The market’s reaction
From a sentiment perspective, a market that does not react to bad news is bullish. From a technical perspective, the market is turning up at just the right time. The SPX bounced off trendline support of a rising channel, and 14-day RSI is turning up just below neutral in a manner consistent with past minor pullbacks, while VIX flashed a market oversold reading by surging above its Bollinger Band.
The technical damage from the sell-off has been relatively minor. There are no signs of any serious breakdowns in the performance of the top five sectors that comprise over two-thirds of the index weight. The market cannot rise sustainably without the participation of these heavyweights, nor can they fall without serious technical breakdown of a majority of these sectors.
To be sure, there will likely more volatility ahead. I have no idea as to how the trade talks will be resolved this week. There are four possibilities:
- No deal, one or both sides walk away
- A deal is made
- Both sides agree to continue talking, and the new tariffs are suspended
- Both sides agree to continue talking, and the new tariffs remain in place
The consensus expectation is (1) will be very negative, stock prices will surge on outcome (2) and (3), and (4) will be mildly negative for prices, but not catastrophic. That said, it is unclear how much of (4) has already been discounted.
Oh, if you are bearish because of the record short in VIX futures and think the latest simmering trade news is going to spark a market crash, don’t get too excited. Fresh analysis from Goldman Sachs shows that the VIX shorts offset the long position dominated by ETP issuers. Waiting for VIXmageddon may be like Waiting for Godot.
For the last word, I refer readers to some back of the envelope calculation from strategist Tom Lee. While any analysis from Lee should be taken with a grain of salt because of his permabull reputation, he does make a valid point. Do you think that a trade war will last as much as a year?
My inner trader remains bullishly positioned. While my inner investor is taking no action, more conservative investment oriented accounts may wish to sell covered calls against existing long positions in order to lock in the juicy option premiums from the spike in volatility.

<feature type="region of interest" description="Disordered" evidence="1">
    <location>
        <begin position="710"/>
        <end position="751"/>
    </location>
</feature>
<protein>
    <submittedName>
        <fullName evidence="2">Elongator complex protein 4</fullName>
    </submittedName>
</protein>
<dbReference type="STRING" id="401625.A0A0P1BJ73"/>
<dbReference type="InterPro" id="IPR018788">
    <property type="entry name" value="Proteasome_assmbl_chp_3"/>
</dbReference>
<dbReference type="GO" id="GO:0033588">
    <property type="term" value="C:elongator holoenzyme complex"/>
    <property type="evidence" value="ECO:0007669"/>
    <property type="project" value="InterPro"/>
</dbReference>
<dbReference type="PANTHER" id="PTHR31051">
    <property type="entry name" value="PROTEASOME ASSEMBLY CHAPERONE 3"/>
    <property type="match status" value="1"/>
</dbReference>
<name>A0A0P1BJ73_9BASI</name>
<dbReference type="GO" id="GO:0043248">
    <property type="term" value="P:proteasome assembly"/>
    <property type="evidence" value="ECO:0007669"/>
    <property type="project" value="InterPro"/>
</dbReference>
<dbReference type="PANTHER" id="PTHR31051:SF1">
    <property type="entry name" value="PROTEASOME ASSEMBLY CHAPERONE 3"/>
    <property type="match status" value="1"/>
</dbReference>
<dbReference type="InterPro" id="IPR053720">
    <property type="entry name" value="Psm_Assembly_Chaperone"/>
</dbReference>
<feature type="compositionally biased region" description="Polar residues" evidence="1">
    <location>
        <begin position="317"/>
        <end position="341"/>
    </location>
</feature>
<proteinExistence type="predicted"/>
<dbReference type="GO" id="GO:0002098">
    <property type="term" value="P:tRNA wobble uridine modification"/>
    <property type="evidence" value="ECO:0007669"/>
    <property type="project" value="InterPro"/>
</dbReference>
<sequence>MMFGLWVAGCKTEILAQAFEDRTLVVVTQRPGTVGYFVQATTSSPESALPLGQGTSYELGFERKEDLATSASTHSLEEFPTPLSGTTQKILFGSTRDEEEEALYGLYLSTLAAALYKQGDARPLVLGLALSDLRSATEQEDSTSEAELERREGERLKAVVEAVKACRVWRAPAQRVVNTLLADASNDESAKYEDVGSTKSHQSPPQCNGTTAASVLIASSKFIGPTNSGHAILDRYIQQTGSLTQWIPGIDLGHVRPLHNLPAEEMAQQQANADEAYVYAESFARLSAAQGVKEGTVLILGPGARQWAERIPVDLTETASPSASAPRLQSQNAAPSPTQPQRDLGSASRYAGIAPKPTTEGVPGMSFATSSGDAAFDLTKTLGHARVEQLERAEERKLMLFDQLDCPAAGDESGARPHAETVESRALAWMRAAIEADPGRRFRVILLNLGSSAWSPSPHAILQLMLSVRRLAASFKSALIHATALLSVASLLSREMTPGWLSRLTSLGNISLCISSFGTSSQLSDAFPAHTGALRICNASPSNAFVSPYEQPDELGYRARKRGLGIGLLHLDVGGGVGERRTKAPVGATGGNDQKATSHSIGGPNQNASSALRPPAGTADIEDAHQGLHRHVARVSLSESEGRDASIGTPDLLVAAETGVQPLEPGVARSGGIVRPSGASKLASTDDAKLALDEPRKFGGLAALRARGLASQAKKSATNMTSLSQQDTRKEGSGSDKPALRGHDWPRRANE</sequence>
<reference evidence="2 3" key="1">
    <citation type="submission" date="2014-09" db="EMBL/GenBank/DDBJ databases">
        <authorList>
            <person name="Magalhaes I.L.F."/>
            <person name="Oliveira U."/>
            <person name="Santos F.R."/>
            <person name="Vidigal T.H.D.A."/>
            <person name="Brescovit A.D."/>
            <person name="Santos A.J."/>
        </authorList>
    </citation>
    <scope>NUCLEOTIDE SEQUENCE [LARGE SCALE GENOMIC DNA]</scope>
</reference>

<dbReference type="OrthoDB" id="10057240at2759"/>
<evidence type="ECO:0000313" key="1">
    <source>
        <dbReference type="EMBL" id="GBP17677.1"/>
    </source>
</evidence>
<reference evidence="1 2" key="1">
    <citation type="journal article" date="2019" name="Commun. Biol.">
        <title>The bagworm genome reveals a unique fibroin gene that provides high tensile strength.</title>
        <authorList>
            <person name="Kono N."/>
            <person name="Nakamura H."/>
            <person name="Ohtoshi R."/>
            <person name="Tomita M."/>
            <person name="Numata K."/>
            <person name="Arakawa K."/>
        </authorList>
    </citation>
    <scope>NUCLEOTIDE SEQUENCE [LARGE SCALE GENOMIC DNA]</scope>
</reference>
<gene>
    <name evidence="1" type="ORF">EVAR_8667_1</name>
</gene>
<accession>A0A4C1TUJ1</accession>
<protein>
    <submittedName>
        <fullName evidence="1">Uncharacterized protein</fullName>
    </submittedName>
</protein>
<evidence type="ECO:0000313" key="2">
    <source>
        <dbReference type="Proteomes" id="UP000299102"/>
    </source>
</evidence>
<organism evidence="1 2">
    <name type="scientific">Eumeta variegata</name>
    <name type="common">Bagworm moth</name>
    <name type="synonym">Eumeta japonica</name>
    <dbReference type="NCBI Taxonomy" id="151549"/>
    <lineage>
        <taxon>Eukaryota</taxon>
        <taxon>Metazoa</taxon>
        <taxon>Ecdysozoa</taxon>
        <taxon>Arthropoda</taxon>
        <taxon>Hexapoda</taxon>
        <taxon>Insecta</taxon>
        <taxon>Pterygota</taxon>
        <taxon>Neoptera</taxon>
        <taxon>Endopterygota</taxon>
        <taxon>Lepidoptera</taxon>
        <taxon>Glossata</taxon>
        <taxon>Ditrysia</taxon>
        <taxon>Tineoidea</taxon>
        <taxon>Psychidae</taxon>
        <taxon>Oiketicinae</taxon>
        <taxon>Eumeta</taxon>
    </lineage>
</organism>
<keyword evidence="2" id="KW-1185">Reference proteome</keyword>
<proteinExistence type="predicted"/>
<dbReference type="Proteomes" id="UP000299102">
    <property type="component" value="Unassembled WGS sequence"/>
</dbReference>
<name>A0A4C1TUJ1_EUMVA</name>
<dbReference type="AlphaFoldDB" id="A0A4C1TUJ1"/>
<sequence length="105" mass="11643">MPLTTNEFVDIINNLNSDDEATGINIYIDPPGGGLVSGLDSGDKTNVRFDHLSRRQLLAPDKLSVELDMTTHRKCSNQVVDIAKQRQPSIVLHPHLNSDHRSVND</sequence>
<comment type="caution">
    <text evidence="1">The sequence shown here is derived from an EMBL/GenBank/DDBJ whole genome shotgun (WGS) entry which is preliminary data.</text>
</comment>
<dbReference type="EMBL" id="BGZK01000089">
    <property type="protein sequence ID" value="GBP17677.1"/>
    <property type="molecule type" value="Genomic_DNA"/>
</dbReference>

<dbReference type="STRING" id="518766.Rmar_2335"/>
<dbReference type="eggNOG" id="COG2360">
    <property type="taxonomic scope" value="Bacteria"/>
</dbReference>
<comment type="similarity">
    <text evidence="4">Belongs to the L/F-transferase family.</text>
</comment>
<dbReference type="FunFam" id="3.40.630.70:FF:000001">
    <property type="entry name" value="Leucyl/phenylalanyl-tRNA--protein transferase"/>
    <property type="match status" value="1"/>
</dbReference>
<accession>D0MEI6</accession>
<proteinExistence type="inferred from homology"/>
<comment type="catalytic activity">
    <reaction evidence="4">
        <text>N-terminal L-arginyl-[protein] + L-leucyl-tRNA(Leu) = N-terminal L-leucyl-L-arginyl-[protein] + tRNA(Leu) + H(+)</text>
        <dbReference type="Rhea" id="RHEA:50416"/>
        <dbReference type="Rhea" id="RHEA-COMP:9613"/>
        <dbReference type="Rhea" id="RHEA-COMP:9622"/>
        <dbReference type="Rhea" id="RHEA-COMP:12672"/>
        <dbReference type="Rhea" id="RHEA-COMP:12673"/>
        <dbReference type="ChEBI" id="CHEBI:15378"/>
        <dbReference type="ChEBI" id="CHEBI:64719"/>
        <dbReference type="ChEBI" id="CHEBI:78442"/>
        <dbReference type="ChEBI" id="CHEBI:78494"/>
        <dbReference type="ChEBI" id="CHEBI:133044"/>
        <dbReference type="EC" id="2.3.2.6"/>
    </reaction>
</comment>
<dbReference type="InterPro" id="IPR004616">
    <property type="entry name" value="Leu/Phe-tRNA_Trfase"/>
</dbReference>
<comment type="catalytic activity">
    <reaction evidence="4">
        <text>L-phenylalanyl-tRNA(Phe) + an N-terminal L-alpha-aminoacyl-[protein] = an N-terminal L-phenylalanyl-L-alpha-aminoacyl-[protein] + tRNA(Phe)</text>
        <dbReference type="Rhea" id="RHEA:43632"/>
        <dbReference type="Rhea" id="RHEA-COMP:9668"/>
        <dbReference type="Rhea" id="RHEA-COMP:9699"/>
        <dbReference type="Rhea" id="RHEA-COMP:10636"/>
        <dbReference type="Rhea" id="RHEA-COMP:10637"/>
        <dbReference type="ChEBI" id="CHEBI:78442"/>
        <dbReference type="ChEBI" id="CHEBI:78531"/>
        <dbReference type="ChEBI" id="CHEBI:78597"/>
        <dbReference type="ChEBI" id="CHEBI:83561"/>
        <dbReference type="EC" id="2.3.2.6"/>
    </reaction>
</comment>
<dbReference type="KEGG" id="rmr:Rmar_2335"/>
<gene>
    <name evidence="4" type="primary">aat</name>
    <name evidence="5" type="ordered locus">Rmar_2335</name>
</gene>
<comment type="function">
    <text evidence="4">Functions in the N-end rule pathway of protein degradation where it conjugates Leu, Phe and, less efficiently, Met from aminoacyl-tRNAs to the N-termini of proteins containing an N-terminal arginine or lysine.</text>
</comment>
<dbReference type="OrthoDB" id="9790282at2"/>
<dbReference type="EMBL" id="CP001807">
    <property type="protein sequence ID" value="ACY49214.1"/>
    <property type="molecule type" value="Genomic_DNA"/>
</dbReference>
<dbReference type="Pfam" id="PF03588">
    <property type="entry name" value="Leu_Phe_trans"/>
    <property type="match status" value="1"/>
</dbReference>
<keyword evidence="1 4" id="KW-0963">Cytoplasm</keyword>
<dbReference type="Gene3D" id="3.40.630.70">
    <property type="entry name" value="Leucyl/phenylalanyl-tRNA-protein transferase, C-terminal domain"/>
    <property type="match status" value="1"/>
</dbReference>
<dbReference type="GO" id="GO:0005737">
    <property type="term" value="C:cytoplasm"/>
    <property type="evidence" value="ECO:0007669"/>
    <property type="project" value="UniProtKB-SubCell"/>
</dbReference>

Disclosure: Long SPXL, TQQQ
4 thoughts on “Some lessons on trading market surprises”
Bravo, Cam – I’ve learned a great deal watching you handle the ups and downs of your latest positions.
I have never understood what, if any, motivation may China have to accept Mr. Trump’s overtures.
The longer the trade negotiations drag on, the more time China has to reduce its dependence on US trade. China could well find alternatives to US as a trading partner, so that it doesn’t have to deal with the US in the future.
After all, 70% of US exports to China are soybeans. China is likely to be able to find alternative suppliers to US soybeans.
On the other hand, Chinese exports to the US are only 19.2% of its total exports.
China is not that dependent on US exports (80% Chinese exports are not to the US).
As far as technology goes, there are many non-US sources of technology that China can borrow from. Why does the US think that China is so heavily dependent on US for technology?
Something does not feel right here.
The graph of VIX contracts does not make sense. On a monthly basis (including January 2018), there were equal long and short positions.
Commitment of traders weekly data shows 3:1 short to long (last weeks data). I am sure there was a similar situation or worse in January 2018 (before the big pull back early Feb 2018).
Something is amiss in the monthly data portrayed here.
The CoT graph is, by definition, balanced. For every net long position there is a short position. I think what you are saying is when you look at the large speculator (only) data, you are seeing these discrepancies.
The GS interpretation is the short position is offset by the long position of vol ETP issuers.